At 10 a.m. Wednesday, the Twitter account of the University’s Office of the Vice President for Research started lighting up with new tweets.

“Emergence of locally-owned food business in Detroit #mcubed,” read one tweet, accompanied by a link.

“Adaptive health communications over mobile devices #mcubed,” read another.

The tweets, totaling 50 over the course of 51 minutes, were announcements of choices for the MCubed program, a $15-million initiative started in May as part of the University’s Third Century initiative to encourage interdisciplinary research.

Wednesday’s announcements represented the first set of 50 research projects to receive seed grants and each selected project will receive $60,000 in grants. Among chosen research topics include the genetics of tooth defects, an examination of post-industrial cities, carbon capture and hydraulic fracturing. The research approved in this round of projects is expected to be completed by June 2014.

The contest for grants was competitive, as faculty rushed to apply for funding after hearing of the program. Mark Burns, the chair of the department of chemical engineering — along with Alec Gallimore and Thomas Zurbuchen, the founders of MCubed and associate deans in the College of Engineering — selected applicants through a semi-randomly pick in order to make the process fair, Zurbuchen told the Daily in October.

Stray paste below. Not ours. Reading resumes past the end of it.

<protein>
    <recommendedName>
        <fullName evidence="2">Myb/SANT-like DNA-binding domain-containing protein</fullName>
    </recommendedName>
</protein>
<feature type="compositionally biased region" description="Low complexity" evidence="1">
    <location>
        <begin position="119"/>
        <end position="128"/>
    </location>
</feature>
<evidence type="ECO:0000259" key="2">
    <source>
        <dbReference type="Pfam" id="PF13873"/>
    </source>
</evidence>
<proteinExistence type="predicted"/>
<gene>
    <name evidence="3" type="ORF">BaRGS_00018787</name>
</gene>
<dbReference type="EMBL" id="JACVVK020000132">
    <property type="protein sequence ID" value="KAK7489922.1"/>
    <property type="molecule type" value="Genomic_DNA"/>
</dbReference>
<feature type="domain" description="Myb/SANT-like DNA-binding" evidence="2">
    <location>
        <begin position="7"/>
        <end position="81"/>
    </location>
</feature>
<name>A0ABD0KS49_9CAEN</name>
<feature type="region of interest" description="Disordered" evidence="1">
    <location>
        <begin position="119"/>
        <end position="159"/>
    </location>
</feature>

Faculty applicants had to partner with at least two other researchers to form a “cube,” and at least two members of a prospective cube had to be from different departments.

Susan Murphy, a professor of statistics, explained that she had to compose a research and mentoring plan, as well as determine a budget.

Ben Allen, an assistant professor of cell and developmental biology, had his cube approved by MCubed. Allen will study the effects of cancer drugs that inhibit Hedgehog signaling, a nuanced type of signaling dealing with taste and smell. He said he is looking forward to having the opportunity to be part of the program.

“Fortunately, at UM, there are experts in Hedgehog signaling (both basic scientists and clinicians), taste and smell,” Allen said. “MCubed provided a perfect opportunity for these scientists to collaborate in the pursuit of answers to this question.”

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